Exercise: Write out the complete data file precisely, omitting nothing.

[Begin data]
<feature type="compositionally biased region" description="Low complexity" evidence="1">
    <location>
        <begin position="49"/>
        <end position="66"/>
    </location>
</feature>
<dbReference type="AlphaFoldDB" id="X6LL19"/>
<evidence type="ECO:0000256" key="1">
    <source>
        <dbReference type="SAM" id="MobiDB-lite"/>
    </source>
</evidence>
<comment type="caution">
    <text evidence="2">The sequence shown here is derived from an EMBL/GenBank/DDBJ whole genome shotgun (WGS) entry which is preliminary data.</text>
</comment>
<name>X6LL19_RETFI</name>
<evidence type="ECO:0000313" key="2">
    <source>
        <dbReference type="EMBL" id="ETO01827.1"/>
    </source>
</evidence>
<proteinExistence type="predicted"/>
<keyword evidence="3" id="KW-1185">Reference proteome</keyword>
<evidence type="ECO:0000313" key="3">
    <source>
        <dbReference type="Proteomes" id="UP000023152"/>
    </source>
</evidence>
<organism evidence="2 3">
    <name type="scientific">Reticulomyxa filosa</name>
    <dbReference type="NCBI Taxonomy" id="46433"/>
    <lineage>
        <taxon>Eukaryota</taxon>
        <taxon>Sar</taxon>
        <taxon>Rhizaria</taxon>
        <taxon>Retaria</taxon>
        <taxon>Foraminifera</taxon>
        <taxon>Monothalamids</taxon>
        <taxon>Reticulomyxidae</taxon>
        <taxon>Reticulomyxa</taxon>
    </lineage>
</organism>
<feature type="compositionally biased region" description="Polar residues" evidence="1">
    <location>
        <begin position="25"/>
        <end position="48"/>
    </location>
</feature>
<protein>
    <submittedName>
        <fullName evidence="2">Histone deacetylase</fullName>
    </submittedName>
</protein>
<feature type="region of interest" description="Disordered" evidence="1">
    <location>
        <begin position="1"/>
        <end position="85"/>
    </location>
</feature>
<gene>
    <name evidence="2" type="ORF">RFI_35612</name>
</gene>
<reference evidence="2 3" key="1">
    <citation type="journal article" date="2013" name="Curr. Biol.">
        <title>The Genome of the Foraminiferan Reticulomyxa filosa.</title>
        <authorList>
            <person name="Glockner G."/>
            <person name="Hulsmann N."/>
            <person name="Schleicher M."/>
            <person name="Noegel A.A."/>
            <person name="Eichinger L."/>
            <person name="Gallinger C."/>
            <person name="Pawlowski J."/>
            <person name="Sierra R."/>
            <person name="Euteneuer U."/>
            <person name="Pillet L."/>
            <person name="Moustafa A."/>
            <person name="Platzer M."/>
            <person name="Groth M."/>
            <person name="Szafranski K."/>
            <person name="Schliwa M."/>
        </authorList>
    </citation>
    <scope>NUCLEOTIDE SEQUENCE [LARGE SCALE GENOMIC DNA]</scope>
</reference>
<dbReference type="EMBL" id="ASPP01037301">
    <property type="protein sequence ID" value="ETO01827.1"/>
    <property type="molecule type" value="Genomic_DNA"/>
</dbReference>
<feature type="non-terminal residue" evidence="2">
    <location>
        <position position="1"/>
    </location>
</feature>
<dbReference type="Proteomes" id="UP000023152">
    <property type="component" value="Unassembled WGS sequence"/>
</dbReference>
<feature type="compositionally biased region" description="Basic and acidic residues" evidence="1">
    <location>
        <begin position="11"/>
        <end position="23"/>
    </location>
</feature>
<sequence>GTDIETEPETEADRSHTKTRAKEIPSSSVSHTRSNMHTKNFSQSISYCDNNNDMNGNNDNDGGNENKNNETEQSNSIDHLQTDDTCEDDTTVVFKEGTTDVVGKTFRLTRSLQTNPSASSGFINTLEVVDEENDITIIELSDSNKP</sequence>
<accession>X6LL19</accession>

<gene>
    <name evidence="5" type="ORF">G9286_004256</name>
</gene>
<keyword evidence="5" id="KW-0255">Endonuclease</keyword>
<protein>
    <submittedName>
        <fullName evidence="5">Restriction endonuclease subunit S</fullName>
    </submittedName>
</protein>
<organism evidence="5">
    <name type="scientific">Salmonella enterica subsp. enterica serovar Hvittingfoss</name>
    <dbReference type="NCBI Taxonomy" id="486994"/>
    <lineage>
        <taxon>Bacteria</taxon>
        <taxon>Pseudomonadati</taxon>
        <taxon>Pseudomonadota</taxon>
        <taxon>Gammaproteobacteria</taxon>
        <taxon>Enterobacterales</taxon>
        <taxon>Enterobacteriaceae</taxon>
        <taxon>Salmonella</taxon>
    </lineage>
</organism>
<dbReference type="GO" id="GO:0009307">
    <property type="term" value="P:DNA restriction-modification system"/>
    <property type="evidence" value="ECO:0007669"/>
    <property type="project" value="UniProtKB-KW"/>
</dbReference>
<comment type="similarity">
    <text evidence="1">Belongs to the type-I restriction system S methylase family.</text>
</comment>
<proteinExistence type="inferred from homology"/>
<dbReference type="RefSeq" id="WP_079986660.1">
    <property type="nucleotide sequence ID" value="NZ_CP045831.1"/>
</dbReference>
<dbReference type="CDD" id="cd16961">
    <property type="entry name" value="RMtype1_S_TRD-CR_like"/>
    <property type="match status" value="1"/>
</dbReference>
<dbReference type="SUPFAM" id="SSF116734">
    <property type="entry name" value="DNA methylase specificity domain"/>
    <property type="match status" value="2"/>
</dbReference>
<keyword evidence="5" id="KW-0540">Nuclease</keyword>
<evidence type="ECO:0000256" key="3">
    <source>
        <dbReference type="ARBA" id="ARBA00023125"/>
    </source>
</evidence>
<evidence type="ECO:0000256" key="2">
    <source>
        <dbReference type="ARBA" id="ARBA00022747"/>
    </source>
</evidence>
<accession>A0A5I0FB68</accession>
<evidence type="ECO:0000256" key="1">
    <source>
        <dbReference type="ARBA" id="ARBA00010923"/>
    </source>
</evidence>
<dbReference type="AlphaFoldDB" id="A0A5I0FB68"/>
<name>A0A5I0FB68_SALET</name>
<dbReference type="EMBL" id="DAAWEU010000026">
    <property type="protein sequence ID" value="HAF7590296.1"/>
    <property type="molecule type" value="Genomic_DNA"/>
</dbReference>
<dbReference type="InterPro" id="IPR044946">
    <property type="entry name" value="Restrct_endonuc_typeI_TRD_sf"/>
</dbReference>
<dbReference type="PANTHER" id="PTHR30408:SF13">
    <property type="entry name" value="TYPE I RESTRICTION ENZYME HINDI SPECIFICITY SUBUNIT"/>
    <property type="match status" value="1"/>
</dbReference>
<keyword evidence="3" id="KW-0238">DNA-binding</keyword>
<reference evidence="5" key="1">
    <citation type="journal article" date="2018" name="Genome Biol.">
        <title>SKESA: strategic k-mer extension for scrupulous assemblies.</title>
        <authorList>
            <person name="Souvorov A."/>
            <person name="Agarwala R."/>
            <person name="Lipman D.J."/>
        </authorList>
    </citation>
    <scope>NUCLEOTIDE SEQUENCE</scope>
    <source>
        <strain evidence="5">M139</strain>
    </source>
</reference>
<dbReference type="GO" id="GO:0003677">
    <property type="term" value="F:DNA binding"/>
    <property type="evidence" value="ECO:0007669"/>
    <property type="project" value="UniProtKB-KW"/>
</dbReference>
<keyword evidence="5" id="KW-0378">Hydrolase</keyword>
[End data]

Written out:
<feature type="compositionally biased region" description="Low complexity" evidence="1">
    <location>
        <begin position="49"/>
        <end position="66"/>
    </location>
</feature>
<dbReference type="AlphaFoldDB" id="X6LL19"/>
<evidence type="ECO:0000256" key="1">
    <source>
        <dbReference type="SAM" id="MobiDB-lite"/>
    </source>
</evidence>
<comment type="caution">
    <text evidence="2">The sequence shown here is derived from an EMBL/GenBank/DDBJ whole genome shotgun (WGS) entry which is preliminary data.</text>
</comment>
<name>X6LL19_RETFI</name>
<evidence type="ECO:0000313" key="2">
    <source>
        <dbReference type="EMBL" id="ETO01827.1"/>
    </source>
</evidence>
<proteinExistence type="predicted"/>
<keyword evidence="3" id="KW-1185">Reference proteome</keyword>
<evidence type="ECO:0000313" key="3">
    <source>
        <dbReference type="Proteomes" id="UP000023152"/>
    </source>
</evidence>
<organism evidence="2 3">
    <name type="scientific">Reticulomyxa filosa</name>
    <dbReference type="NCBI Taxonomy" id="46433"/>
    <lineage>
        <taxon>Eukaryota</taxon>
        <taxon>Sar</taxon>
        <taxon>Rhizaria</taxon>
        <taxon>Retaria</taxon>
        <taxon>Foraminifera</taxon>
        <taxon>Monothalamids</taxon>
        <taxon>Reticulomyxidae</taxon>
        <taxon>Reticulomyxa</taxon>
    </lineage>
</organism>
<feature type="compositionally biased region" description="Polar residues" evidence="1">
    <location>
        <begin position="25"/>
        <end position="48"/>
    </location>
</feature>
<protein>
    <submittedName>
        <fullName evidence="2">Histone deacetylase</fullName>
    </submittedName>
</protein>
<feature type="region of interest" description="Disordered" evidence="1">
    <location>
        <begin position="1"/>
        <end position="85"/>
    </location>
</feature>
<gene>
    <name evidence="2" type="ORF">RFI_35612</name>
</gene>
<reference evidence="2 3" key="1">
    <citation type="journal article" date="2013" name="Curr. Biol.">
        <title>The Genome of the Foraminiferan Reticulomyxa filosa.</title>
        <authorList>
            <person name="Glockner G."/>
            <person name="Hulsmann N."/>
            <person name="Schleicher M."/>
            <person name="Noegel A.A."/>
            <person name="Eichinger L."/>
            <person name="Gallinger C."/>
            <person name="Pawlowski J."/>
            <person name="Sierra R."/>
            <person name="Euteneuer U."/>
            <person name="Pillet L."/>
            <person name="Moustafa A."/>
            <person name="Platzer M."/>
            <person name="Groth M."/>
            <person name="Szafranski K."/>
            <person name="Schliwa M."/>
        </authorList>
    </citation>
    <scope>NUCLEOTIDE SEQUENCE [LARGE SCALE GENOMIC DNA]</scope>
</reference>
<dbReference type="EMBL" id="ASPP01037301">
    <property type="protein sequence ID" value="ETO01827.1"/>
    <property type="molecule type" value="Genomic_DNA"/>
</dbReference>
<feature type="non-terminal residue" evidence="2">
    <location>
        <position position="1"/>
    </location>
</feature>
<dbReference type="Proteomes" id="UP000023152">
    <property type="component" value="Unassembled WGS sequence"/>
</dbReference>
<feature type="compositionally biased region" description="Basic and acidic residues" evidence="1">
    <location>
        <begin position="11"/>
        <end position="23"/>
    </location>
</feature>
<sequence>GTDIETEPETEADRSHTKTRAKEIPSSSVSHTRSNMHTKNFSQSISYCDNNNDMNGNNDNDGGNENKNNETEQSNSIDHLQTDDTCEDDTTVVFKEGTTDVVGKTFRLTRSLQTNPSASSGFINTLEVVDEENDITIIELSDSNKP</sequence>
<accession>X6LL19</accession>

<gene>
    <name evidence="5" type="ORF">G9286_004256</name>
</gene>
<keyword evidence="5" id="KW-0255">Endonuclease</keyword>
<protein>
    <submittedName>
        <fullName evidence="5">Restriction endonuclease subunit S</fullName>
    </submittedName>
</protein>
<organism evidence="5">
    <name type="scientific">Salmonella enterica subsp. enterica serovar Hvittingfoss</name>
    <dbReference type="NCBI Taxonomy" id="486994"/>
    <lineage>
        <taxon>Bacteria</taxon>
        <taxon>Pseudomonadati</taxon>
        <taxon>Pseudomonadota</taxon>
        <taxon>Gammaproteobacteria</taxon>
        <taxon>Enterobacterales</taxon>
        <taxon>Enterobacteriaceae</taxon>
        <taxon>Salmonella</taxon>
    </lineage>
</organism>
<dbReference type="GO" id="GO:0009307">
    <property type="term" value="P:DNA restriction-modification system"/>
    <property type="evidence" value="ECO:0007669"/>
    <property type="project" value="UniProtKB-KW"/>
</dbReference>
<comment type="similarity">
    <text evidence="1">Belongs to the type-I restriction system S methylase family.</text>
</comment>
<proteinExistence type="inferred from homology"/>
<dbReference type="RefSeq" id="WP_079986660.1">
    <property type="nucleotide sequence ID" value="NZ_CP045831.1"/>
</dbReference>
<dbReference type="CDD" id="cd16961">
    <property type="entry name" value="RMtype1_S_TRD-CR_like"/>
    <property type="match status" value="1"/>
</dbReference>
<dbReference type="SUPFAM" id="SSF116734">
    <property type="entry name" value="DNA methylase specificity domain"/>
    <property type="match status" value="2"/>
</dbReference>
<keyword evidence="5" id="KW-0540">Nuclease</keyword>
<evidence type="ECO:0000256" key="3">
    <source>
        <dbReference type="ARBA" id="ARBA00023125"/>
    </source>
</evidence>
<evidence type="ECO:0000256" key="2">
    <source>
        <dbReference type="ARBA" id="ARBA00022747"/>
    </source>
</evidence>
<accession>A0A5I0FB68</accession>
<evidence type="ECO:0000256" key="1">
    <source>
        <dbReference type="ARBA" id="ARBA00010923"/>
    </source>
</evidence>
<dbReference type="AlphaFoldDB" id="A0A5I0FB68"/>
<name>A0A5I0FB68_SALET</name>
<dbReference type="EMBL" id="DAAWEU010000026">
    <property type="protein sequence ID" value="HAF7590296.1"/>
    <property type="molecule type" value="Genomic_DNA"/>
</dbReference>
<dbReference type="InterPro" id="IPR044946">
    <property type="entry name" value="Restrct_endonuc_typeI_TRD_sf"/>
</dbReference>
<dbReference type="PANTHER" id="PTHR30408:SF13">
    <property type="entry name" value="TYPE I RESTRICTION ENZYME HINDI SPECIFICITY SUBUNIT"/>
    <property type="match status" value="1"/>
</dbReference>
<keyword evidence="3" id="KW-0238">DNA-binding</keyword>
<reference evidence="5" key="1">
    <citation type="journal article" date="2018" name="Genome Biol.">
        <title>SKESA: strategic k-mer extension for scrupulous assemblies.</title>
        <authorList>
            <person name="Souvorov A."/>
            <person name="Agarwala R."/>
            <person name="Lipman D.J."/>
        </authorList>
    </citation>
    <scope>NUCLEOTIDE SEQUENCE</scope>
    <source>
        <strain evidence="5">M139</strain>
    </source>
</reference>
<dbReference type="GO" id="GO:0003677">
    <property type="term" value="F:DNA binding"/>
    <property type="evidence" value="ECO:0007669"/>
    <property type="project" value="UniProtKB-KW"/>
</dbReference>
<keyword evidence="5" id="KW-0378">Hydrolase</keyword>